option to expiate a false oath taken in the earnest.
2:177 includes the freeing of slaves
among the virtues of the truly pious.
9:60 includes slaves regardless of faith
in the category of people entitled to receive charity.
58:3 requires the freeing of a slave as expiation for breaking an oath called zihar, which absolved a man of all conjugal
responsibilities to his wife, but did not give her the freedom of divorce
A Qur’anic passage also carries
explicit instruction to free and marry slaves:
“Marry off the unmarried ones among you and
those among your slaves and bondmaids
that are ready for
marriage. If they are needy, God will enrich
them of His bounty. (Remember,) God is Boundless (in mercy) and All-Knowing (24:32).
Yet those who have no (financial) means to marry should wait until God enriches
them of His bounty. And as for those under your lawful trust who seek a
contract (for freedom), draw it up for them if you know any good in them, and
give them out of the riches God has given you. And do not coerce your bondmaids
into prostitution seeking the gains of this world, when they want to be chaste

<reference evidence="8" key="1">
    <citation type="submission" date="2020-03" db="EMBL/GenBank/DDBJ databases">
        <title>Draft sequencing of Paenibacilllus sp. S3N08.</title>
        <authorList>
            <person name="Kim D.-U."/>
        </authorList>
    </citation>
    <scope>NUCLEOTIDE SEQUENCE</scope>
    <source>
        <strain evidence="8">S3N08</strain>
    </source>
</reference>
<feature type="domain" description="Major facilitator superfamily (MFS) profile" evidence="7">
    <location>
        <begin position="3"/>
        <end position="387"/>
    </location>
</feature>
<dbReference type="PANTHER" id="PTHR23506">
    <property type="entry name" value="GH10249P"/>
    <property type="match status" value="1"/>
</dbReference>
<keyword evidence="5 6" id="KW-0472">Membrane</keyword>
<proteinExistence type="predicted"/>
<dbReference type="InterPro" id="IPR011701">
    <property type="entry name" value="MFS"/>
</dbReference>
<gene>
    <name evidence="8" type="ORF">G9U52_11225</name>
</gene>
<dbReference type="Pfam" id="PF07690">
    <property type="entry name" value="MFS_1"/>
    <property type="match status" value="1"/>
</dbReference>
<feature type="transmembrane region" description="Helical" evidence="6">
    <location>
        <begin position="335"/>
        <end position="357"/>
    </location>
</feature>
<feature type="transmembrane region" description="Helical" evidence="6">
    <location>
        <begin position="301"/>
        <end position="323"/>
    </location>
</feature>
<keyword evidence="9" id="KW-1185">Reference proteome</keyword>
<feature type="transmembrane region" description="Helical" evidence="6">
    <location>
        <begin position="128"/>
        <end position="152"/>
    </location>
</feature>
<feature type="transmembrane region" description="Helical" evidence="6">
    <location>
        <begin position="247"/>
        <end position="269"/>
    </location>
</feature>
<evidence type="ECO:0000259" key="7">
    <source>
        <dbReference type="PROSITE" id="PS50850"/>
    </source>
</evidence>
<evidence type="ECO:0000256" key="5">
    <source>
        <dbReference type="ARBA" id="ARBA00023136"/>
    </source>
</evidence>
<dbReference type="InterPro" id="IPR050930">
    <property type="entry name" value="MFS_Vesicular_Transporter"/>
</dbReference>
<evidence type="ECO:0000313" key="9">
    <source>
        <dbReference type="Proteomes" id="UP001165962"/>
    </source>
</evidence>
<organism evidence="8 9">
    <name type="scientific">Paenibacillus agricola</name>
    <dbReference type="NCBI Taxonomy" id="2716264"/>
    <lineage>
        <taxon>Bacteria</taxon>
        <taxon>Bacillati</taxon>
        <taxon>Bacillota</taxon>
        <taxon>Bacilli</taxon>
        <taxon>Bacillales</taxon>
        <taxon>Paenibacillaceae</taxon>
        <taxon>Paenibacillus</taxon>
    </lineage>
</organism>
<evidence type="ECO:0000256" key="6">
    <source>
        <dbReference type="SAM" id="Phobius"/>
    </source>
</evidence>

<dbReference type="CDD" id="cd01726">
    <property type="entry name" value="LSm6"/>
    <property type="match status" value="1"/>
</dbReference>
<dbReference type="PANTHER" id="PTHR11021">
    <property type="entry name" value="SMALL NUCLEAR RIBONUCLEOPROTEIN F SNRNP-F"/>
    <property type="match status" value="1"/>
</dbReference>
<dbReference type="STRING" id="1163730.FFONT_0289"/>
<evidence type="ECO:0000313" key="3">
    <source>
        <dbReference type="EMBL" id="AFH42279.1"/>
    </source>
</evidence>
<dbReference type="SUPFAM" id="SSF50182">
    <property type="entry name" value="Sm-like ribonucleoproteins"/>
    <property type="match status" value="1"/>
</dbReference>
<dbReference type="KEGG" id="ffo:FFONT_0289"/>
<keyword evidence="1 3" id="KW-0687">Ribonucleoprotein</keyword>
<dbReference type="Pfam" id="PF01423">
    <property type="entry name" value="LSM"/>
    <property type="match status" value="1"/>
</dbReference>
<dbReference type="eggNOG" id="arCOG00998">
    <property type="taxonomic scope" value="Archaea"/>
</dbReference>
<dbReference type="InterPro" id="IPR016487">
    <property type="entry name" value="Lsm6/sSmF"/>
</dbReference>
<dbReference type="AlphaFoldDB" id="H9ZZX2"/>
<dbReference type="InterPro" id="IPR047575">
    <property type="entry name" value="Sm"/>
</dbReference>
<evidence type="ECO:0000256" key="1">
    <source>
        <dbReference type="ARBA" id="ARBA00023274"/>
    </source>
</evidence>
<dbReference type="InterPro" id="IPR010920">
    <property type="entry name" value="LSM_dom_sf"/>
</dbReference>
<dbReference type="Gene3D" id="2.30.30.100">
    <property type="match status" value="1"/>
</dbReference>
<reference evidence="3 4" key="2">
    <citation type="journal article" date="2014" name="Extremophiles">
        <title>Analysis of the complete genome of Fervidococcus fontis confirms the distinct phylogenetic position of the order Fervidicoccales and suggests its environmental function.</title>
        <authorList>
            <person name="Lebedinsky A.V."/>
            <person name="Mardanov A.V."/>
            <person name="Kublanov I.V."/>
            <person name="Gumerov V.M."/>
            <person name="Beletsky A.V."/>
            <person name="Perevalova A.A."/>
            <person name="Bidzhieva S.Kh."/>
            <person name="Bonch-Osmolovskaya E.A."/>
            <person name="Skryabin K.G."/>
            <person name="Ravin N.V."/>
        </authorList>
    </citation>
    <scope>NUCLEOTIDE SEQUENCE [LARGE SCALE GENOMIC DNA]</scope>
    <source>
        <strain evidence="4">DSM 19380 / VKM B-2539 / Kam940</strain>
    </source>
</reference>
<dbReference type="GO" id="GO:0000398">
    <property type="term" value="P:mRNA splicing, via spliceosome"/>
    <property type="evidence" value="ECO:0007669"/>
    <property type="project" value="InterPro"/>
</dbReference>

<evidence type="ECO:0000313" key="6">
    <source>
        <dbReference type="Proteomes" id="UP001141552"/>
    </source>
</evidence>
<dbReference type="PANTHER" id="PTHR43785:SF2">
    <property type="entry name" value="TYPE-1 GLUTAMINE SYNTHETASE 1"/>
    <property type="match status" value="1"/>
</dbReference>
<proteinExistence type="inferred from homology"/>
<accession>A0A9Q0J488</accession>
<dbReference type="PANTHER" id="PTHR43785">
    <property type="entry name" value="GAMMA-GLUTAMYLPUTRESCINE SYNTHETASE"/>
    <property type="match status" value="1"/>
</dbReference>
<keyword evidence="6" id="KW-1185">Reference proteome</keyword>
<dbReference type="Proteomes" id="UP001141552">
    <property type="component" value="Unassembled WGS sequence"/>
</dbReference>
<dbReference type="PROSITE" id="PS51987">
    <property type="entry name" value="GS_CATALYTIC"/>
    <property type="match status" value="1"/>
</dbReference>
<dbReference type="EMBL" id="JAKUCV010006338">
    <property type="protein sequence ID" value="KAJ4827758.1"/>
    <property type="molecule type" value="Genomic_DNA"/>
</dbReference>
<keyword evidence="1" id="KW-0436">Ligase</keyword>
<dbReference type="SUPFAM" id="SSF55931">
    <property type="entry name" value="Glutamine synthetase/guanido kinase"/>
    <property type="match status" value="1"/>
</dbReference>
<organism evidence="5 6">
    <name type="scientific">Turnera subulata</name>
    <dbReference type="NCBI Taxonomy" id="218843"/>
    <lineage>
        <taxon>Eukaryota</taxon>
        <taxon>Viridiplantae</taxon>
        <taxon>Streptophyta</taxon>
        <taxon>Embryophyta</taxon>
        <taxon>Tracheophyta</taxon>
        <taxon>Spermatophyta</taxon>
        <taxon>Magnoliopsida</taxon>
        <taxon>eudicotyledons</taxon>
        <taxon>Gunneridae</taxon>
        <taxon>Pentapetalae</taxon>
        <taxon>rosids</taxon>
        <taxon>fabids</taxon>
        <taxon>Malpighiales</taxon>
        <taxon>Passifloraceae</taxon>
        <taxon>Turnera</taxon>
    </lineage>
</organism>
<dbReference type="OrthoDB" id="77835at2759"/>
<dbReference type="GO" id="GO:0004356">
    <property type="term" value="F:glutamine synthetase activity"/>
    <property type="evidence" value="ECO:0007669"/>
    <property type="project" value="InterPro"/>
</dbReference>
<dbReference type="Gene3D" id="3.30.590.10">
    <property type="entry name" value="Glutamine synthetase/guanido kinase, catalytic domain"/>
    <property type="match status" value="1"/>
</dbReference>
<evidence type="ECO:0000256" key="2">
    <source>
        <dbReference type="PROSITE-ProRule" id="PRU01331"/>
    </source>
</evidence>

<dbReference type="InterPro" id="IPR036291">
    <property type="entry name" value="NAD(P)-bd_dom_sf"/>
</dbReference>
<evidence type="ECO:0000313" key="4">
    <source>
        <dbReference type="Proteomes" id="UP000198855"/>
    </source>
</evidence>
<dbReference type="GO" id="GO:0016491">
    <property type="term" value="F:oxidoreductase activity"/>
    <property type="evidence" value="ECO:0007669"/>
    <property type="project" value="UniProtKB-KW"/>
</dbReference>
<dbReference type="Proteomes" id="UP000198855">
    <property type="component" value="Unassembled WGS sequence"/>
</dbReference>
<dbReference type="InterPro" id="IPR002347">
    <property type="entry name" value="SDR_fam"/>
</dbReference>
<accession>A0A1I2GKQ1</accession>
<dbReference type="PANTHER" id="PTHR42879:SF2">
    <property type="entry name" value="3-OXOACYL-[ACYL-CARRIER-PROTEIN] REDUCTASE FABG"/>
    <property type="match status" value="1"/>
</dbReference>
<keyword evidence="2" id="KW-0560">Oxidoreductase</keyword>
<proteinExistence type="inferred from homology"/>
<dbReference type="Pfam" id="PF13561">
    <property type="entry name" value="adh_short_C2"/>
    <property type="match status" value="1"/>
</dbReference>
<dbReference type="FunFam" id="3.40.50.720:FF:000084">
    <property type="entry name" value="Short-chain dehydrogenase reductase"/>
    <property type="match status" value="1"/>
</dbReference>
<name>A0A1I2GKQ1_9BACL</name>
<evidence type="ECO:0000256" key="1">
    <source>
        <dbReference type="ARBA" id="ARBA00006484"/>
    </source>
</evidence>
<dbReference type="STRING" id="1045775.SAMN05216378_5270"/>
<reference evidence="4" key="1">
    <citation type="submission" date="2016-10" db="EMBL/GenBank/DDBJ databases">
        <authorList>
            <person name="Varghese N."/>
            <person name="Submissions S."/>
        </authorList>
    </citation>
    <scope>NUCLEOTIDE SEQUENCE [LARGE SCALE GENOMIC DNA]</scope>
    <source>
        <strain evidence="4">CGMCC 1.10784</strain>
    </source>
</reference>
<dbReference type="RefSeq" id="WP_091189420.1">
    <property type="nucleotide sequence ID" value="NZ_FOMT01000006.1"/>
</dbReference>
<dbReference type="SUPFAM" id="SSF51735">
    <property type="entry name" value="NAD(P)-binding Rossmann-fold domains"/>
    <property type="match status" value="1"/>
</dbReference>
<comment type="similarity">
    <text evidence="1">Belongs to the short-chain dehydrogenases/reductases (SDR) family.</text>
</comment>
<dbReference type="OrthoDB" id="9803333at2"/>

- seeking the pleasure of worldly life. But should anyone coerce them
(sexually), God will be Merciful (to them) after they have been so coerced” (24:33).
Thus Irshad Manji’s claim that “the Qur’an doesn’t direct us to release all slaves, just those whom
their owners decide” grossly plays down the
epoch making role of the Qur’an in dismantling the institution of slavery that
gave the slave-masters absolute rights over their slaves – to collar them, brand
them, whip them mercilessly, knock out their teeth and kill them by law, and
offer them and their posterity no possibility to earn freedom, let alone
treating them like cattle that can be herded, shipped overseas in chains and
sold in the slave market. .
ISLAM IS A RELIGION OF PEACE AND